The time has arrived in America for the Republican Party to get out of the shadow of mercantilism and to walk forthrightly into the bright sunshine of free trade and free enterprise.
At this year’s virtual convention there was a lot of talk about “freedom” and “liberty.” And also a lot of talk about restricting Americans’ right to trade with people in other countries. The president once again insisted that “other countries take advantage of us on trade” and denounced agreements that would reduce trade barriers.
When you don’t even debate ideas, you can end up thinking that you support both less government involvement in our free enterprise system and increased barriers to peaceful trade among individuals.
An increasingly common refrain in Washington these days is that America's liberalized financial markets and trade policies have made the U.S. economy less resilient to pandemics, wars, or other major shocks, and that more regulation is needed to ensure that Americans have access to essential goods at these perilous times. Hurricane Laura's muted impact on U.S. energy markets, however, provides a clear lesson that "openness" and "resiliency" are not mutually exclusive, and in fact that freer markets can actually reduce U.S. vulnerability to economic shocks.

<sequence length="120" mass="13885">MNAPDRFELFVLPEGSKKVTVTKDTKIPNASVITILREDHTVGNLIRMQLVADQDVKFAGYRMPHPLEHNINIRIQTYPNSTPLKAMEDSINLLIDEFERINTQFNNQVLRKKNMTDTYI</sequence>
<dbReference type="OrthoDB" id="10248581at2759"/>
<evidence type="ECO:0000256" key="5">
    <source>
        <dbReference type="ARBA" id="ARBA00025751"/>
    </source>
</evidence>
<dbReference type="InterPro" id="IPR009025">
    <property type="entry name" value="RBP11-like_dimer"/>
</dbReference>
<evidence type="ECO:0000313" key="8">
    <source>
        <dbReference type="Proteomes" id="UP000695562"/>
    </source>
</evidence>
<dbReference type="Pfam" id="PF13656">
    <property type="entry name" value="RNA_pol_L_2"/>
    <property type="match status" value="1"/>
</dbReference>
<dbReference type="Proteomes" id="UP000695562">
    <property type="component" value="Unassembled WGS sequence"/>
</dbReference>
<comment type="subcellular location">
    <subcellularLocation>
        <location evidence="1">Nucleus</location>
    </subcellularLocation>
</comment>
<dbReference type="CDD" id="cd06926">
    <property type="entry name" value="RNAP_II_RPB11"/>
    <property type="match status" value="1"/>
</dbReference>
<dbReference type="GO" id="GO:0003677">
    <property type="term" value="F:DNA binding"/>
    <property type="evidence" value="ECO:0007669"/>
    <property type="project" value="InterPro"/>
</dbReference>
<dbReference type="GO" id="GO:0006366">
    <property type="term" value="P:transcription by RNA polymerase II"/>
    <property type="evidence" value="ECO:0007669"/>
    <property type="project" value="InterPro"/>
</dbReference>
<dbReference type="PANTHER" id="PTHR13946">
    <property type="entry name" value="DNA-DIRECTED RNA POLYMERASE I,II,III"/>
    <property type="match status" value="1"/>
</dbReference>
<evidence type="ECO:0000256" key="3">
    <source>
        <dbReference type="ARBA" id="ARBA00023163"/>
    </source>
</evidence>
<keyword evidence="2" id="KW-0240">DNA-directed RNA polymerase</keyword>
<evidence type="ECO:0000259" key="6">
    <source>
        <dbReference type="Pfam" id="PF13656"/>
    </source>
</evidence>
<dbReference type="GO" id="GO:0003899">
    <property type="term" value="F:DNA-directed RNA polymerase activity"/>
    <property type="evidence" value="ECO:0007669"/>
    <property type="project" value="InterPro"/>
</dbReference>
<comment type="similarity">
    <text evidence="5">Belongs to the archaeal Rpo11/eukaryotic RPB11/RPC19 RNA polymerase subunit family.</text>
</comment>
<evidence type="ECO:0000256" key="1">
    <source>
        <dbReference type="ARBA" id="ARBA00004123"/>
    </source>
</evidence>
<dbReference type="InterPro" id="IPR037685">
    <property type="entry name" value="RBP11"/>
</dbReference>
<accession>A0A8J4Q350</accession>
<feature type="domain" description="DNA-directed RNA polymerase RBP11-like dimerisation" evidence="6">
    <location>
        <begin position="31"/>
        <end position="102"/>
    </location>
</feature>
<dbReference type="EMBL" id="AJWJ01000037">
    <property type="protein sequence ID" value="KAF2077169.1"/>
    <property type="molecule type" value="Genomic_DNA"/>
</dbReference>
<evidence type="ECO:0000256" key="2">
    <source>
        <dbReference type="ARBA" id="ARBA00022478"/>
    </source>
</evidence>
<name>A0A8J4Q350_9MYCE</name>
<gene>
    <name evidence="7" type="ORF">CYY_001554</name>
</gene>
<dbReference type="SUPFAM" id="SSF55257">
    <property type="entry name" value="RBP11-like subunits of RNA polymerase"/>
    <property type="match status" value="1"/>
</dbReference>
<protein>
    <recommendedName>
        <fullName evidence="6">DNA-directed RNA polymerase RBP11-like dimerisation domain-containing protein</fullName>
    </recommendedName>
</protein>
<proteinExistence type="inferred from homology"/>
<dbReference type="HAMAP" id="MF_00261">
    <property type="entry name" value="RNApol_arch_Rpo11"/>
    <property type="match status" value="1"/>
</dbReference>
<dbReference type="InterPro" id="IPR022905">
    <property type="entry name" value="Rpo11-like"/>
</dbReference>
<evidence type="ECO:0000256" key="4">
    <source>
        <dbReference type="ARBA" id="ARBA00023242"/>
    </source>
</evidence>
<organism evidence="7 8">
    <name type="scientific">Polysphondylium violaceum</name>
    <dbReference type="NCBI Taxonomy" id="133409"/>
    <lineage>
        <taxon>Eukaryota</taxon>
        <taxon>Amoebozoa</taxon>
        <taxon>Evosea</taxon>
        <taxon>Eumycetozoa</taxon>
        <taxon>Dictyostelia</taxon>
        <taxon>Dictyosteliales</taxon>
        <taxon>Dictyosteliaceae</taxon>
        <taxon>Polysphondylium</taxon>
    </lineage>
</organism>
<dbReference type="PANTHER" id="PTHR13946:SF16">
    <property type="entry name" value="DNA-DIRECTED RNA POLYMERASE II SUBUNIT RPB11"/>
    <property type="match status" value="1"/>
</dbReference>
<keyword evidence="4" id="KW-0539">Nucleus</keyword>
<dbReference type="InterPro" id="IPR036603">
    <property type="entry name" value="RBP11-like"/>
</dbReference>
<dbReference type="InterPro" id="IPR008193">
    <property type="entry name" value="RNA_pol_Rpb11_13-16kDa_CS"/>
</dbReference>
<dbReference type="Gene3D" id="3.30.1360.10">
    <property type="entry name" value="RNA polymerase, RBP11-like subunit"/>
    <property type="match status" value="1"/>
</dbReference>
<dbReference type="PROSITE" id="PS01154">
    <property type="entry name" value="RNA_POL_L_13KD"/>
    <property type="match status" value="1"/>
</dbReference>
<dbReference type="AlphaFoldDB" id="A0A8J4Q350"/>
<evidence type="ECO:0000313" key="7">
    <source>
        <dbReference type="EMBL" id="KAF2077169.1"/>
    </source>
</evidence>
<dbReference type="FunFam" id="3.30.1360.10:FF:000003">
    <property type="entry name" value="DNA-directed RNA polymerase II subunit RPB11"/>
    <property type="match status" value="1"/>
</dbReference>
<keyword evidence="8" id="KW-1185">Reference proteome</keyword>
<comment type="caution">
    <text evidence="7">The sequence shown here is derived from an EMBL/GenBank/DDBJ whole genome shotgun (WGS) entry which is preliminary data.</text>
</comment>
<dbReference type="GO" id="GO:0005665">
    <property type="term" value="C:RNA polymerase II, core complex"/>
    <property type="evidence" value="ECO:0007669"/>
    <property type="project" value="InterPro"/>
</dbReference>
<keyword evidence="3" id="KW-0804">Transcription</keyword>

As Laura makes landfall, the Wall Street Journal warns that it could endanger a substantial portion of U.S. fuel and petrochemical production capacity:
Refineries, petrochemical facilities and ports along the Gulf Coast were closing as Hurricane Laura barreled toward the Texas-Louisiana border....
Hurricane Laura’s winds and storm surge threatened much of America’s fuel-making and chemicals infrastructure. More than 20% of U.S. refining capacity, capable of processing roughly four million barrels of oil a day, is located within the storm’s potential path, analytics firm IHS Markit said. As of Wednesday afternoon, companies had closed or said they planned to shut nearly three million barrels a day worth of capacity, the firm said....
Almost half of the nation’s capacity to produce ethylene, a building block in plastics manufacturing, could shut if the Gulf’s petrochemical hub were hit in the right spot, market intelligence firm S&P Global Platts said. As of Tuesday, chemical makers in southeast Texas and Louisiana—including Motiva, BASF SE, Ineos Ltd. and Total—had already cut 20%, according to IHS Markit.
Chemical maker Dow Inc. said Wednesday it was shutting several facilities and reducing staff to essential personnel in Beaumont, Deer Park and other Texas cities.
Despite all of these closures and the risk of significant damage to U.S. petroleum products manufacturing capacity and infrastructure, however, domestic prices for various petroleum products have barely budged. According to the aforementioned WSJ story and other recent articles, three factors contribute to this surprising resiliency:Read the rest of this post »